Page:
The UK is suffering more "extreme rainfall", which could have a serious impact on flooding problems, the Met Office has warned.
The torrential downpours that have hit the UK this year are of a similar magnitude to those being experienced by China and India, according to the scientists.
They have called for more research to be done to help protect the country from flooding in the future as these "extreme" weather events threaten to become more frequent.
The disclosure has sparked warnings from environmentalists that it is further evidence of climate change in action.
Last year was the second wettest year across the UK in records dating back more than a century to 1910, according to Met Office figures. Some 8,000 homes and businesses were flooded.
The total rainfall for the UK for the year of 1,330.7mm (52.4 inches), just 6.6mm (0.26 inches) short of the figure for 2000.
Professor Julia Slingo, chief scientist at the Met Office, said: "The trend towards more extreme rainfall events is one we are seeing around the world, in countries such as India and China, and now potentially here in the UK.
She added: "It's essential we look at how this may impact our rainfall patterns going forward over the next decade and beyond, so we can advise on the frequency of extreme weather in the future and the potential for more surface and river flooding."
The top five wettest years in the records dating back to 1910 are 2000, 2012, 1954, 2008 and 2002, the figures show.
Mike Childs, Friends of the Earth head of policy, said climate change was already affecting the UK.
"Four of the five wettest years in the UK have occurred since 2000, and experts including the Met Office expect extreme weather events such as intense rainfall to become more common as global warming takes hold.”
Scientists say rising global temperatures could be contributing, as a warmer atmosphere can hold more moisture and increase the potential for heavy rain.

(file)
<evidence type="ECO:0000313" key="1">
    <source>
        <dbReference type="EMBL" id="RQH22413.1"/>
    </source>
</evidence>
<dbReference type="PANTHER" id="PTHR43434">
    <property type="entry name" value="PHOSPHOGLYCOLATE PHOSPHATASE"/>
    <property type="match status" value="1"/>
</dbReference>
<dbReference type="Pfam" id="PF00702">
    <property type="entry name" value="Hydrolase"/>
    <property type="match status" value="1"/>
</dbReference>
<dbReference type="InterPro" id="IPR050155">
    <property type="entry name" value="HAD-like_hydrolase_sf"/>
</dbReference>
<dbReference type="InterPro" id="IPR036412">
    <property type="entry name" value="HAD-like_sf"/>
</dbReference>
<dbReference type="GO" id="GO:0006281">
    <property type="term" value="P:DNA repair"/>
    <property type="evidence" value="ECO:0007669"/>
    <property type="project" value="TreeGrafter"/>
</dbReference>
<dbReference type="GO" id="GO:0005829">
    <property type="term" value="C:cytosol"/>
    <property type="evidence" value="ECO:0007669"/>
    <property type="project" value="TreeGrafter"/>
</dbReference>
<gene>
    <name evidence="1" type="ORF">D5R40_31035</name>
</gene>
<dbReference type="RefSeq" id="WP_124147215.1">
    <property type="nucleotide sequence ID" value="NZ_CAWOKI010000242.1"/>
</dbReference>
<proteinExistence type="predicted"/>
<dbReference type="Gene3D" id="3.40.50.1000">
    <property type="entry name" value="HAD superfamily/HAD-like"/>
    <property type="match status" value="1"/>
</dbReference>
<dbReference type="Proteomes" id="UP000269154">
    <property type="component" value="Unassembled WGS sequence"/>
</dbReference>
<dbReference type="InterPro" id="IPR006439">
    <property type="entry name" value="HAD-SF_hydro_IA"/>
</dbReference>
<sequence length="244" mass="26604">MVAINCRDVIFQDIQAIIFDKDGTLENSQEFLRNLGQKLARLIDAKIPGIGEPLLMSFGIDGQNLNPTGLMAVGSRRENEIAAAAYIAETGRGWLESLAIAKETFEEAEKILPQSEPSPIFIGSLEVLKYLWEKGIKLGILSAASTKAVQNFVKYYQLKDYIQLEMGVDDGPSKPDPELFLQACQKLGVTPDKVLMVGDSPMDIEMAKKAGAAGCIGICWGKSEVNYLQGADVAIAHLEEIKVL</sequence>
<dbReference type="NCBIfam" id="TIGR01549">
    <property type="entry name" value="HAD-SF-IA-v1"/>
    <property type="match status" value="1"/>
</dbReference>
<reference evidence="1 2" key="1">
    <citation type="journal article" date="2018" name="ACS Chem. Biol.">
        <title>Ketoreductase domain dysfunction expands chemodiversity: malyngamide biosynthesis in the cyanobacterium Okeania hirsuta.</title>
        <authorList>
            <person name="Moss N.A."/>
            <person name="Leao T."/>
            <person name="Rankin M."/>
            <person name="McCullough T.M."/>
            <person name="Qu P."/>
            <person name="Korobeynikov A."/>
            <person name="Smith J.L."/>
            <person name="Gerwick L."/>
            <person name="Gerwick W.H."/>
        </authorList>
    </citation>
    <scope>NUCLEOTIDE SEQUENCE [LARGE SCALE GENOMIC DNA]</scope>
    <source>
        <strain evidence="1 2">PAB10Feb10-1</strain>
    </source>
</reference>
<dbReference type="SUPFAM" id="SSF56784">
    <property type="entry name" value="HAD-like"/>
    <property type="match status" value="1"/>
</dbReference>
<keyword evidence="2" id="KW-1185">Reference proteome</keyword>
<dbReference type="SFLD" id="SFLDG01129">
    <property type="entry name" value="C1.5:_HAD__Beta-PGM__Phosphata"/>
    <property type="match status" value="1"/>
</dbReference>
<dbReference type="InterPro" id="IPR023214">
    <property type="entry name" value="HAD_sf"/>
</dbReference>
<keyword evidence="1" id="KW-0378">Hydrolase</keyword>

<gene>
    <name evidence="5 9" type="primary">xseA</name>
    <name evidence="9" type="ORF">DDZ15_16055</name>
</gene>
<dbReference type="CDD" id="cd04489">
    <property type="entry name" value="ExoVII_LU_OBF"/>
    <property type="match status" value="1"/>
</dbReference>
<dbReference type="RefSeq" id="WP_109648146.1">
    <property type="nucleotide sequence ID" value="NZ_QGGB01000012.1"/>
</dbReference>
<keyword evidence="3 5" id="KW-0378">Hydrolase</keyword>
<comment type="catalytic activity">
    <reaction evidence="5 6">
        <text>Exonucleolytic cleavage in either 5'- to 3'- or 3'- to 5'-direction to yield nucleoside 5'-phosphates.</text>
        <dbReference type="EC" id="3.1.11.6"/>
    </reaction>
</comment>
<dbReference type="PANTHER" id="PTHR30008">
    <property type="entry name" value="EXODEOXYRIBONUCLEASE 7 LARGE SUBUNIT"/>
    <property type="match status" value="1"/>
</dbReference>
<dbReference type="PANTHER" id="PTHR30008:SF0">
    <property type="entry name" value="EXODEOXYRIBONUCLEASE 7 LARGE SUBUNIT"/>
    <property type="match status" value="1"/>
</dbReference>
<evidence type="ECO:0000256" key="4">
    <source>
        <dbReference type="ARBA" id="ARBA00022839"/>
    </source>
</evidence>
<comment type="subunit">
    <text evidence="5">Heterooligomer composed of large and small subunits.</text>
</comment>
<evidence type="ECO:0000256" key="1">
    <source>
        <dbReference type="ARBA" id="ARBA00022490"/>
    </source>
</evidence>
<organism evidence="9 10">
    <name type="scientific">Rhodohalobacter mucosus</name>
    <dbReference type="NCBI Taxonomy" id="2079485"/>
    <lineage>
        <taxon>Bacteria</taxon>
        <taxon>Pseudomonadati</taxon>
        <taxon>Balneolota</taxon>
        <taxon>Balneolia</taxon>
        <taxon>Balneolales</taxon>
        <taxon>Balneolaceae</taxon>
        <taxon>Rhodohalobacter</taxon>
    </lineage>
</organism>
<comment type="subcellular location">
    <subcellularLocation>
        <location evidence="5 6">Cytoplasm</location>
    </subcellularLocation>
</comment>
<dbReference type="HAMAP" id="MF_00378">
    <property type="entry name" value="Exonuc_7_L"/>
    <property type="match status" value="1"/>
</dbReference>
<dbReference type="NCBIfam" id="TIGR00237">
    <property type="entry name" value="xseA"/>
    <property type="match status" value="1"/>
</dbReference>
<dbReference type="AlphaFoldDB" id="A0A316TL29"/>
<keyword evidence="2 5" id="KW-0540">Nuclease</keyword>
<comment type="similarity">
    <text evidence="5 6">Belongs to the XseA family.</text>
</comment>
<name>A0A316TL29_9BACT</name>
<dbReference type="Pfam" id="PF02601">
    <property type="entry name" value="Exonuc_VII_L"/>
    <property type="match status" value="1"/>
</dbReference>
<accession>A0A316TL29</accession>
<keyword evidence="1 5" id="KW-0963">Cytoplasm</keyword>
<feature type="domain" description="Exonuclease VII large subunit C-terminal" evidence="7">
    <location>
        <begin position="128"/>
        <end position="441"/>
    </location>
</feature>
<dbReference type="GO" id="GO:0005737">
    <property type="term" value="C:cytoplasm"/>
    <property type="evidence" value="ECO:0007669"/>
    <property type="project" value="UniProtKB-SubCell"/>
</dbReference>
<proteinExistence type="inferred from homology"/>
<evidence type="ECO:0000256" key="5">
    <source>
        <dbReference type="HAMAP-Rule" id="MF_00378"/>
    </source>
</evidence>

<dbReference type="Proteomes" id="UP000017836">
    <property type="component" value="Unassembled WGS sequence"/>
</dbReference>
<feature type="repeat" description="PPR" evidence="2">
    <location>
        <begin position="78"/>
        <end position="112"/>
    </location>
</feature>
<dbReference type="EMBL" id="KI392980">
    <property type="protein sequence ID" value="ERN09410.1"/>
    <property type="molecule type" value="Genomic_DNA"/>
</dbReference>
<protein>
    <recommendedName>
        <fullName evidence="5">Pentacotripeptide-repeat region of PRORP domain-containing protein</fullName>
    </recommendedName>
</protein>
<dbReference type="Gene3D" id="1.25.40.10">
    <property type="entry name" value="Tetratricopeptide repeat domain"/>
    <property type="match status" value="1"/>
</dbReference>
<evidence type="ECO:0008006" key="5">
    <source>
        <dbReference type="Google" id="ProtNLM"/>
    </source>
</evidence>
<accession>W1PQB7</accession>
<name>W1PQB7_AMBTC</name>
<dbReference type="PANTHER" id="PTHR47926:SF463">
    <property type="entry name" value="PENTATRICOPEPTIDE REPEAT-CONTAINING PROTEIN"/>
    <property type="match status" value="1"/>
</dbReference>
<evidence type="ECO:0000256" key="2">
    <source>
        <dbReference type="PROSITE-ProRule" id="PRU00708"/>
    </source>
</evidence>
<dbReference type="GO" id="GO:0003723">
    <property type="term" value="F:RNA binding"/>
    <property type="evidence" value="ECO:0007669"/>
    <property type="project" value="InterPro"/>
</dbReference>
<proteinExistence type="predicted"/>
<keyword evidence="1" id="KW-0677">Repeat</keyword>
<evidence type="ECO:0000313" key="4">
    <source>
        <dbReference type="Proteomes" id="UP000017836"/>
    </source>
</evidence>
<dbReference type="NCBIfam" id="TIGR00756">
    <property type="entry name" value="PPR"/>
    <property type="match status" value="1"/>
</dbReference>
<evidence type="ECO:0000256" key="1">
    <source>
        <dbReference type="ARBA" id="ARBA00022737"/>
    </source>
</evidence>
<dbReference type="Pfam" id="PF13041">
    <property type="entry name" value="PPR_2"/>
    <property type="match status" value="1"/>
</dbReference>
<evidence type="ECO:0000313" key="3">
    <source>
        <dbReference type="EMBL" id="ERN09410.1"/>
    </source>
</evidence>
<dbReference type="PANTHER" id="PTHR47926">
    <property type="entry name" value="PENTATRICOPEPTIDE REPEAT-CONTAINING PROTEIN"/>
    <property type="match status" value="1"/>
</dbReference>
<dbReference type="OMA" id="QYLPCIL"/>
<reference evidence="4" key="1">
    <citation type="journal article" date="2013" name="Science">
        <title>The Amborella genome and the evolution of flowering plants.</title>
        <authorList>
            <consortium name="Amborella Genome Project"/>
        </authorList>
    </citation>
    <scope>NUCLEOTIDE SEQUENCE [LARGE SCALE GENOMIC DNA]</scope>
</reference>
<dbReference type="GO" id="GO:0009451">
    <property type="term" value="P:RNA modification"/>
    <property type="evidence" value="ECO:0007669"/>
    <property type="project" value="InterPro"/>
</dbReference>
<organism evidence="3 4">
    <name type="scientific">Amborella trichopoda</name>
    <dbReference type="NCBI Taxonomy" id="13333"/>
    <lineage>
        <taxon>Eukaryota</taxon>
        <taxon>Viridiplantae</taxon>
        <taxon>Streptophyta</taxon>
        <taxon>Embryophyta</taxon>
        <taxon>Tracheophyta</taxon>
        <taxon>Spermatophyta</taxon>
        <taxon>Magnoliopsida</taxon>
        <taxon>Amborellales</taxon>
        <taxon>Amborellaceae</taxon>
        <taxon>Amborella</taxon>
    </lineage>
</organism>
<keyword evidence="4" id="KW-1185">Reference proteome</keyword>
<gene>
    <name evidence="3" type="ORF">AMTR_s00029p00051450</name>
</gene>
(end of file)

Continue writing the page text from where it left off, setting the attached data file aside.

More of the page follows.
The flooding misery has continued into 2013 as the water tables remain high. Two people were rescued today after a pedestrian bridge collapsed over the River Seven at High Askew on the North York Moors and they fell into the water. They were taken to hospital for treatment.
But 2012 began with a number of water companies imposing hosepipe bans as swathes of England faced drought following two dry winters, however, this is unlikely to be the case this year.
The Institution of Civil Engineers (ICE) warned despite the wet year, there was a need for a coherent strategy to manage water resources to cope with drought as well as floods, including creating new storage facilities to catch rainfall.
Michael Norton, ICE water expert, said: "Without a strategy, we will continue to swing from flooding to drought and climate change will only exacerbate the situation."
Speaking to Sky News, Floods Minister Owen Paterson said plans were being formulated to avoid water shortages in the future.
He said: "I'm personally very keen on holding more water back in reservoirs and I think that's an issue many people agree on, people are uncomfortable with the amount of abstraction going on, I think there is a case for building more reservoirs."